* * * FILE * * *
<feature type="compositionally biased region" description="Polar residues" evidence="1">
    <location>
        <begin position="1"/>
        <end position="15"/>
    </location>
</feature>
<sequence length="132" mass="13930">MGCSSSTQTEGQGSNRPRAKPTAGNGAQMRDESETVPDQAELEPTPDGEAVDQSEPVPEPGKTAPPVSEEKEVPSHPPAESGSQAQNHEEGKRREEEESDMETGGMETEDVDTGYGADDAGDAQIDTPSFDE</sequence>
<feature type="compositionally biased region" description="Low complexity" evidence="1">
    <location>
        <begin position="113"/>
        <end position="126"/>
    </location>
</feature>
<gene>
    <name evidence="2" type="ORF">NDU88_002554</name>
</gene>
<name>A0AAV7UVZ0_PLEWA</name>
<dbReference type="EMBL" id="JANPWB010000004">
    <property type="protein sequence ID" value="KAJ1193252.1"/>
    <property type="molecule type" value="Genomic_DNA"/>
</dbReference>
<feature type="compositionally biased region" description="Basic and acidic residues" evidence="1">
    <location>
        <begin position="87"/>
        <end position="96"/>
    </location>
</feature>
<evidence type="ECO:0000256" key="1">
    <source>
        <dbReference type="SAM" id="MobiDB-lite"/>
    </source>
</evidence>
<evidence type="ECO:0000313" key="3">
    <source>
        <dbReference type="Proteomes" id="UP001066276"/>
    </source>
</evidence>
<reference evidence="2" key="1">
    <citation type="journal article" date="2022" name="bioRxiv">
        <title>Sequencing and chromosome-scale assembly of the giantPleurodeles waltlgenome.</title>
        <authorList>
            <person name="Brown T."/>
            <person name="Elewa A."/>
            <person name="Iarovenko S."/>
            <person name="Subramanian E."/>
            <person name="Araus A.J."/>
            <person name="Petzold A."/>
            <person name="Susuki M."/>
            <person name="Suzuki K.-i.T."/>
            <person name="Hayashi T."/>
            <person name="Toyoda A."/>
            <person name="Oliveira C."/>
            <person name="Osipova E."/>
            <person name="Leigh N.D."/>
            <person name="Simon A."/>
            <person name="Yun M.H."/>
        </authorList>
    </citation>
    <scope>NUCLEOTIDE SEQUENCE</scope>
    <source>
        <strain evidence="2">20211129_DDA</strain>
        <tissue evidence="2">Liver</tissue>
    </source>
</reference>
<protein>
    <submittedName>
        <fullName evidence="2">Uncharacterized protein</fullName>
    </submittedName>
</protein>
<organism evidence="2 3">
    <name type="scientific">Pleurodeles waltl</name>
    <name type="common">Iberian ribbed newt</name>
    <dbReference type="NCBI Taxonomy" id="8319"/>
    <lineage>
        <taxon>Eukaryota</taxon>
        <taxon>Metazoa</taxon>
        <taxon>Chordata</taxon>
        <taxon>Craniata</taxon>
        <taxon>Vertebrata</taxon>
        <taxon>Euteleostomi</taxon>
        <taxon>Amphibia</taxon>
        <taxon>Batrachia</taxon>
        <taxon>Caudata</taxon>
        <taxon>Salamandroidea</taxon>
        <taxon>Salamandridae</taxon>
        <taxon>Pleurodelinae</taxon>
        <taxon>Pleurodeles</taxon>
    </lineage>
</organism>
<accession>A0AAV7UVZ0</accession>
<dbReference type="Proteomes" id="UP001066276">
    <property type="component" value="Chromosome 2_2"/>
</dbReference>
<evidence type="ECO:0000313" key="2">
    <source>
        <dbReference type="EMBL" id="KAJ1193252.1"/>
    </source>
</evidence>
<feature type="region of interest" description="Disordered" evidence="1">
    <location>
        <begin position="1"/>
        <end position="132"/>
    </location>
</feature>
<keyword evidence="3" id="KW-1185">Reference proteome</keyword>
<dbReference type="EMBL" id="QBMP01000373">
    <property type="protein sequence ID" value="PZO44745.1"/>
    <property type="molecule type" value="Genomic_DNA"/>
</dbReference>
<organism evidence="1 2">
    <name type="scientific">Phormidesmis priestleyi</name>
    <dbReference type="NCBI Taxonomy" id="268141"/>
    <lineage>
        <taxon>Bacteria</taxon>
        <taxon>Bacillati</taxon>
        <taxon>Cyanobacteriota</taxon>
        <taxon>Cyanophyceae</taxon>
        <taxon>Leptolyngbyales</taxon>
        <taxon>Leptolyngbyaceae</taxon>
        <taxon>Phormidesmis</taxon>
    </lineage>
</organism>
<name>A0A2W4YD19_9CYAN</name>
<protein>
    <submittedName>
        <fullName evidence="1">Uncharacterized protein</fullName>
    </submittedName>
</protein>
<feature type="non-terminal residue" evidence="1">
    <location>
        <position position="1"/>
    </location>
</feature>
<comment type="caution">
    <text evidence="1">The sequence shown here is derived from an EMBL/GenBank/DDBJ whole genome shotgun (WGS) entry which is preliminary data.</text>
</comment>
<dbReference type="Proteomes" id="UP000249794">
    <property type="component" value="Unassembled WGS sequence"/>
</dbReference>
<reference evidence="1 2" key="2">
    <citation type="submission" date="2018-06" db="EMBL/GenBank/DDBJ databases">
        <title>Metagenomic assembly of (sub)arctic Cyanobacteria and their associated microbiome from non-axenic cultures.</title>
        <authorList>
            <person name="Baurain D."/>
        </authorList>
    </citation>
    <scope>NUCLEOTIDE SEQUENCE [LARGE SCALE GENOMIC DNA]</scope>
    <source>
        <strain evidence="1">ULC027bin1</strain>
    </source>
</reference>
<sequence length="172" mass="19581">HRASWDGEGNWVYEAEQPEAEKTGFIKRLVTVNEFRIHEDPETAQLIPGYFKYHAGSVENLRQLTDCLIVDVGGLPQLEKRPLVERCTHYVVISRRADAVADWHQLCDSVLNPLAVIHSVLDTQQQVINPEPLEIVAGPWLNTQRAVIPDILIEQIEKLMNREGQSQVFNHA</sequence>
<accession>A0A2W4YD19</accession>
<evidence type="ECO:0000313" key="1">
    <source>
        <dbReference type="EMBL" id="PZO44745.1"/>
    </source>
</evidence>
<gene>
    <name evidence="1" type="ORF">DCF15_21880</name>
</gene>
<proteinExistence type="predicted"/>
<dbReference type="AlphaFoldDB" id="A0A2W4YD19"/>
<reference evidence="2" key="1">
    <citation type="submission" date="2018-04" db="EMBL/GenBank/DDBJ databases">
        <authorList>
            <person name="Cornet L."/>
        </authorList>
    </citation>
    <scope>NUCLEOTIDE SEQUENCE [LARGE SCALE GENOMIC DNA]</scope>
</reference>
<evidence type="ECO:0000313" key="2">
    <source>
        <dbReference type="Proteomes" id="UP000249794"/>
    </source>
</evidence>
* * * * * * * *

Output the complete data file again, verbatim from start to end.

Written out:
<feature type="compositionally biased region" description="Polar residues" evidence="1">
    <location>
        <begin position="1"/>
        <end position="15"/>
    </location>
</feature>
<sequence length="132" mass="13930">MGCSSSTQTEGQGSNRPRAKPTAGNGAQMRDESETVPDQAELEPTPDGEAVDQSEPVPEPGKTAPPVSEEKEVPSHPPAESGSQAQNHEEGKRREEEESDMETGGMETEDVDTGYGADDAGDAQIDTPSFDE</sequence>
<feature type="compositionally biased region" description="Low complexity" evidence="1">
    <location>
        <begin position="113"/>
        <end position="126"/>
    </location>
</feature>
<gene>
    <name evidence="2" type="ORF">NDU88_002554</name>
</gene>
<name>A0AAV7UVZ0_PLEWA</name>
<dbReference type="EMBL" id="JANPWB010000004">
    <property type="protein sequence ID" value="KAJ1193252.1"/>
    <property type="molecule type" value="Genomic_DNA"/>
</dbReference>
<feature type="compositionally biased region" description="Basic and acidic residues" evidence="1">
    <location>
        <begin position="87"/>
        <end position="96"/>
    </location>
</feature>
<evidence type="ECO:0000256" key="1">
    <source>
        <dbReference type="SAM" id="MobiDB-lite"/>
    </source>
</evidence>
<evidence type="ECO:0000313" key="3">
    <source>
        <dbReference type="Proteomes" id="UP001066276"/>
    </source>
</evidence>
<reference evidence="2" key="1">
    <citation type="journal article" date="2022" name="bioRxiv">
        <title>Sequencing and chromosome-scale assembly of the giantPleurodeles waltlgenome.</title>
        <authorList>
            <person name="Brown T."/>
            <person name="Elewa A."/>
            <person name="Iarovenko S."/>
            <person name="Subramanian E."/>
            <person name="Araus A.J."/>
            <person name="Petzold A."/>
            <person name="Susuki M."/>
            <person name="Suzuki K.-i.T."/>
            <person name="Hayashi T."/>
            <person name="Toyoda A."/>
            <person name="Oliveira C."/>
            <person name="Osipova E."/>
            <person name="Leigh N.D."/>
            <person name="Simon A."/>
            <person name="Yun M.H."/>
        </authorList>
    </citation>
    <scope>NUCLEOTIDE SEQUENCE</scope>
    <source>
        <strain evidence="2">20211129_DDA</strain>
        <tissue evidence="2">Liver</tissue>
    </source>
</reference>
<protein>
    <submittedName>
        <fullName evidence="2">Uncharacterized protein</fullName>
    </submittedName>
</protein>
<organism evidence="2 3">
    <name type="scientific">Pleurodeles waltl</name>
    <name type="common">Iberian ribbed newt</name>
    <dbReference type="NCBI Taxonomy" id="8319"/>
    <lineage>
        <taxon>Eukaryota</taxon>
        <taxon>Metazoa</taxon>
        <taxon>Chordata</taxon>
        <taxon>Craniata</taxon>
        <taxon>Vertebrata</taxon>
        <taxon>Euteleostomi</taxon>
        <taxon>Amphibia</taxon>
        <taxon>Batrachia</taxon>
        <taxon>Caudata</taxon>
        <taxon>Salamandroidea</taxon>
        <taxon>Salamandridae</taxon>
        <taxon>Pleurodelinae</taxon>
        <taxon>Pleurodeles</taxon>
    </lineage>
</organism>
<accession>A0AAV7UVZ0</accession>
<dbReference type="Proteomes" id="UP001066276">
    <property type="component" value="Chromosome 2_2"/>
</dbReference>
<evidence type="ECO:0000313" key="2">
    <source>
        <dbReference type="EMBL" id="KAJ1193252.1"/>
    </source>
</evidence>
<feature type="region of interest" description="Disordered" evidence="1">
    <location>
        <begin position="1"/>
        <end position="132"/>
    </location>
</feature>
<keyword evidence="3" id="KW-1185">Reference proteome</keyword>
<dbReference type="EMBL" id="QBMP01000373">
    <property type="protein sequence ID" value="PZO44745.1"/>
    <property type="molecule type" value="Genomic_DNA"/>
</dbReference>
<organism evidence="1 2">
    <name type="scientific">Phormidesmis priestleyi</name>
    <dbReference type="NCBI Taxonomy" id="268141"/>
    <lineage>
        <taxon>Bacteria</taxon>
        <taxon>Bacillati</taxon>
        <taxon>Cyanobacteriota</taxon>
        <taxon>Cyanophyceae</taxon>
        <taxon>Leptolyngbyales</taxon>
        <taxon>Leptolyngbyaceae</taxon>
        <taxon>Phormidesmis</taxon>
    </lineage>
</organism>
<name>A0A2W4YD19_9CYAN</name>
<protein>
    <submittedName>
        <fullName evidence="1">Uncharacterized protein</fullName>
    </submittedName>
</protein>
<feature type="non-terminal residue" evidence="1">
    <location>
        <position position="1"/>
    </location>
</feature>
<comment type="caution">
    <text evidence="1">The sequence shown here is derived from an EMBL/GenBank/DDBJ whole genome shotgun (WGS) entry which is preliminary data.</text>
</comment>
<dbReference type="Proteomes" id="UP000249794">
    <property type="component" value="Unassembled WGS sequence"/>
</dbReference>
<reference evidence="1 2" key="2">
    <citation type="submission" date="2018-06" db="EMBL/GenBank/DDBJ databases">
        <title>Metagenomic assembly of (sub)arctic Cyanobacteria and their associated microbiome from non-axenic cultures.</title>
        <authorList>
            <person name="Baurain D."/>
        </authorList>
    </citation>
    <scope>NUCLEOTIDE SEQUENCE [LARGE SCALE GENOMIC DNA]</scope>
    <source>
        <strain evidence="1">ULC027bin1</strain>
    </source>
</reference>
<sequence length="172" mass="19581">HRASWDGEGNWVYEAEQPEAEKTGFIKRLVTVNEFRIHEDPETAQLIPGYFKYHAGSVENLRQLTDCLIVDVGGLPQLEKRPLVERCTHYVVISRRADAVADWHQLCDSVLNPLAVIHSVLDTQQQVINPEPLEIVAGPWLNTQRAVIPDILIEQIEKLMNREGQSQVFNHA</sequence>
<accession>A0A2W4YD19</accession>
<evidence type="ECO:0000313" key="1">
    <source>
        <dbReference type="EMBL" id="PZO44745.1"/>
    </source>
</evidence>
<gene>
    <name evidence="1" type="ORF">DCF15_21880</name>
</gene>
<proteinExistence type="predicted"/>
<dbReference type="AlphaFoldDB" id="A0A2W4YD19"/>
<reference evidence="2" key="1">
    <citation type="submission" date="2018-04" db="EMBL/GenBank/DDBJ databases">
        <authorList>
            <person name="Cornet L."/>
        </authorList>
    </citation>
    <scope>NUCLEOTIDE SEQUENCE [LARGE SCALE GENOMIC DNA]</scope>
</reference>
<evidence type="ECO:0000313" key="2">
    <source>
        <dbReference type="Proteomes" id="UP000249794"/>
    </source>
</evidence>